In a recent interview for the newspaper Il Tirreno you stated: “we have a big problem in human resources: there are no workers, technicians and commercial agents. During this period, we are looking for workers specialized on weaving and finishing, but there is a big gap in terms of professional education.” This problem comes back repeatedly on Datasys Magazine. For instance, the businessman Flavio Nava, from the company Tricot Chic, stated (Datasys Magazine 2019, number 1): “Textile industry work processes require long delay of time and a lot of dexterity. It is important to remark that our shirts cannot just be sewed, but they also need to be finished using needle and thread. Actually, there are very few 18 years old Italian girls that are able to do this kind of job. Today we are working with many schools and hiring many interns, but they haven’t received a specific education for this kind of task.” Flavio Berto, from Berto Textile Company stated (in Datasys Magazine 2018, number 2): “It has been for almost 20 years that people claim the death of handcraft and the importance of service industry (in Europe and Italy too). The result is that everyone wants to live in the service world (consultant, commercial agents, insurers, etc.) and nobody wants to work in factories. But it is important to underline that our textile production heirs a lot of people and helps a lot of families, while some startup companies that operate in the marketing or consultancy field only have 3 or 4 employees. Is this the future we are hoping for?”. Now, how would you define the cultural roots at the basis of these problems and what could we do to change this situation?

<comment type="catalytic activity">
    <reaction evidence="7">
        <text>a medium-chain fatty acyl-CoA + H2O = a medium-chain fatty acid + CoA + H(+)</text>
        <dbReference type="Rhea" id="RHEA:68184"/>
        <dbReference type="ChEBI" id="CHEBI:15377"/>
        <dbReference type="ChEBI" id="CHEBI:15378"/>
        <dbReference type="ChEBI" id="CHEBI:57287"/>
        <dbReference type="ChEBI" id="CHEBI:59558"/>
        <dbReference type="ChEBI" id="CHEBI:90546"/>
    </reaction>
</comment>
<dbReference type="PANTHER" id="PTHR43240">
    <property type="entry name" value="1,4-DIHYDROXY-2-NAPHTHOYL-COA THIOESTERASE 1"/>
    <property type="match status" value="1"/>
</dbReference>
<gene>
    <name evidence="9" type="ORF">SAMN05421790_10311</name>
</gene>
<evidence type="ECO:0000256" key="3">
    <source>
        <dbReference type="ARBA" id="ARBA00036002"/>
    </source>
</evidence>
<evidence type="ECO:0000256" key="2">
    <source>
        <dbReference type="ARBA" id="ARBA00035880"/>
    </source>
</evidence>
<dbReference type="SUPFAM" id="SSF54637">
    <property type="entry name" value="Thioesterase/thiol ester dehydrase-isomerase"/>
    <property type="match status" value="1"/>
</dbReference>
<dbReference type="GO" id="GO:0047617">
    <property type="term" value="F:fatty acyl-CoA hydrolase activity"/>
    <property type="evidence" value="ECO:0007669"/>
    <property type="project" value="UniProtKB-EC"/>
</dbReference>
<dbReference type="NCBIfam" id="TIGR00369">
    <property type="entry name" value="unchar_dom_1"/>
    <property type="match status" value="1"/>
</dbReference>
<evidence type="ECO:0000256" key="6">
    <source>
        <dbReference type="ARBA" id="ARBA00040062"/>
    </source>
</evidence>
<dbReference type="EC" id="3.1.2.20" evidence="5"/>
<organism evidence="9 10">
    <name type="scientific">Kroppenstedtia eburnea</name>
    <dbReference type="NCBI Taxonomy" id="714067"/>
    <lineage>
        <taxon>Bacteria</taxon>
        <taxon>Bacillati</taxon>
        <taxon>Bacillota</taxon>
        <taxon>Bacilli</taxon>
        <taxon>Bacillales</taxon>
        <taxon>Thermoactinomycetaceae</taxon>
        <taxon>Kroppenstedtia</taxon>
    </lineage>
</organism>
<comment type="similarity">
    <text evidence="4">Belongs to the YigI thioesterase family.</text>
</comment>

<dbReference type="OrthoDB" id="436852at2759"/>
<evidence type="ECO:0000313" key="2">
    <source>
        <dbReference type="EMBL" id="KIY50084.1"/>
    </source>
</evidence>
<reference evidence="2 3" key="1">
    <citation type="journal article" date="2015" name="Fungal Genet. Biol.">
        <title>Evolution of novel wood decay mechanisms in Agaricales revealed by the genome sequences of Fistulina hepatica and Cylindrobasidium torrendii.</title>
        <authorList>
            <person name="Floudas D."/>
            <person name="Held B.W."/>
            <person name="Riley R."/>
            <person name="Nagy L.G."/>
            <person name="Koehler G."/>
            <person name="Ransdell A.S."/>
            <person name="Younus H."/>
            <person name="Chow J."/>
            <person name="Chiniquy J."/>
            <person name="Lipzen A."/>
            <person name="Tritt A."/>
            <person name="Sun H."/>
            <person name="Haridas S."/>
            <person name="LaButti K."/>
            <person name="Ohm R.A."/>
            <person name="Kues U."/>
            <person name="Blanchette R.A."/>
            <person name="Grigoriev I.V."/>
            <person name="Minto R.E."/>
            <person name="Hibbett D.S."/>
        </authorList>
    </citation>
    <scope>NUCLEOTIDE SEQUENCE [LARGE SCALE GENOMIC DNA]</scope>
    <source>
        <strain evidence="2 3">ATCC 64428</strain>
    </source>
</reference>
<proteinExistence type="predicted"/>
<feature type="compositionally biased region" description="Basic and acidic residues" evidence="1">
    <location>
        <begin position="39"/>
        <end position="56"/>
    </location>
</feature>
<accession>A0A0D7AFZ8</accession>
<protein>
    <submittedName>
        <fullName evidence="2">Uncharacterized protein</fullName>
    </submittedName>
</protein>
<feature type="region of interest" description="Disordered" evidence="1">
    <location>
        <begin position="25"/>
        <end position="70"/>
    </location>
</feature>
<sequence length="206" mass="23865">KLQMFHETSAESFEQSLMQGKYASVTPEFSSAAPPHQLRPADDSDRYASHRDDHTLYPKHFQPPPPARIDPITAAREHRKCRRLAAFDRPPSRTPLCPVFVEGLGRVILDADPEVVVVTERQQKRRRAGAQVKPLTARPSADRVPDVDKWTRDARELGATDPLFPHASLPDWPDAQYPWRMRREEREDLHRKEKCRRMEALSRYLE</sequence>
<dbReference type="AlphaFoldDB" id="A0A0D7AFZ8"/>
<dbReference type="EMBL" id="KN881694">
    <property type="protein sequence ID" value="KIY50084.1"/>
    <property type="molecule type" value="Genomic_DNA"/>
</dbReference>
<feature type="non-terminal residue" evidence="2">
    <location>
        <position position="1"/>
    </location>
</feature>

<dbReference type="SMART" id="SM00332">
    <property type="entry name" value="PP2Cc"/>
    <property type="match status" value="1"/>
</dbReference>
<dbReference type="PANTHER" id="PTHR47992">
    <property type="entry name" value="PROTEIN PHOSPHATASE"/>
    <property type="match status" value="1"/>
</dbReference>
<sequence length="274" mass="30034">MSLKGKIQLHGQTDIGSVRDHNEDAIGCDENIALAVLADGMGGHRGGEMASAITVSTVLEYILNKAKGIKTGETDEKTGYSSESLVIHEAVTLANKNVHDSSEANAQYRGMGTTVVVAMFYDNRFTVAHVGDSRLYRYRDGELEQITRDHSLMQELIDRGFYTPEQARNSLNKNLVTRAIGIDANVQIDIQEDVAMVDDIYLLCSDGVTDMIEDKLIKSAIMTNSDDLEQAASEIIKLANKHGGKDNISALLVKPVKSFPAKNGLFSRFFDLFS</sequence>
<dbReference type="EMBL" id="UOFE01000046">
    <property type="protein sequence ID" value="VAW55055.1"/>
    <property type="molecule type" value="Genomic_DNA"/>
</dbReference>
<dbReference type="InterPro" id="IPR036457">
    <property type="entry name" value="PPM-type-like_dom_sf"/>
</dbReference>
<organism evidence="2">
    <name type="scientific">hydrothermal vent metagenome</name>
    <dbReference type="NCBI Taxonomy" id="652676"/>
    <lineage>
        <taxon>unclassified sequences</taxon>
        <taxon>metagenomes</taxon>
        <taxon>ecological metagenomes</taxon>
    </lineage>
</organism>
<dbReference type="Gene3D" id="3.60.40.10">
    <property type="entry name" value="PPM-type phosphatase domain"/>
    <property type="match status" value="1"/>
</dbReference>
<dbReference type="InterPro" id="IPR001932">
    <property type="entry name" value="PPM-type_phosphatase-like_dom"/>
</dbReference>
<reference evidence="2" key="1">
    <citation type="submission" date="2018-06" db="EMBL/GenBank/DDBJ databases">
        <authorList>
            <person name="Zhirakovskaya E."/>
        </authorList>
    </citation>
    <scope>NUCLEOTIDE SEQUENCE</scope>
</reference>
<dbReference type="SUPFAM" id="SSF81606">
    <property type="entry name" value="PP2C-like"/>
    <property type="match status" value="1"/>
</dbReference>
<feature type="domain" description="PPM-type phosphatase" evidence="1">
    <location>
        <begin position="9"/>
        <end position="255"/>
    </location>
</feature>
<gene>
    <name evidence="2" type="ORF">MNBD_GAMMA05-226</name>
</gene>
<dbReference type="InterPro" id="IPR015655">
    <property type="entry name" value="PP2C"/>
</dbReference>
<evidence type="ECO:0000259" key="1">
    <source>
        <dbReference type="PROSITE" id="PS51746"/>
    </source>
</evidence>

This problem should be assessed looking at what textile companies have chosen to do over the years. At some stage, because of the economical crisis and the need to save money, many of them stopped investing in young people and in their skills training. So, they always replaced old employees, retired or fired, with other professionals, already well experienced.  This pattern of behavior worked for a certain period, but it has come to an end soon and a shortage in the workforce available came up. The main reason is that companies haven’t been investing in a proper skills education and textile vocational schools have an important fall in enrollments. Because of this dramatic reduction of workers, kids and their families living in the historical textile districts, stopped looking at this industry as an attractive one. Therefore, this situation created a sort of loop where good textile firms want to hire people, but they cannot find well trained staff. It is certainly a serious issue to deal with, because the strength of Italian textile companies are people and their skills, not the machineries (which can be built all over the world). In order to change this situation companies should reinvest in young people professional education and the retirement of many employees through the so called “quota 100”, a retirement law recently introduced by the Italian government, becomes an important step to speed up this turnaround. Secondly, I really believe in a vocational schools’ renewal and in a new sense of textile field’s attraction by kids and their families. I am very optimistic, and I also think that this change is already taking place. For example, in Scandicci (Florence), the high school Polimoda, famous for high education in fashion design is attracting many kids and also the textile classes in other technical high schools are growing again, with many new entries. Young people are understanding that textile manufacturing is a completely new field, which can keep old traditions alive, but declines them in an innovative way. Finally, it can be a much more appealing area than other careers in marketing or services.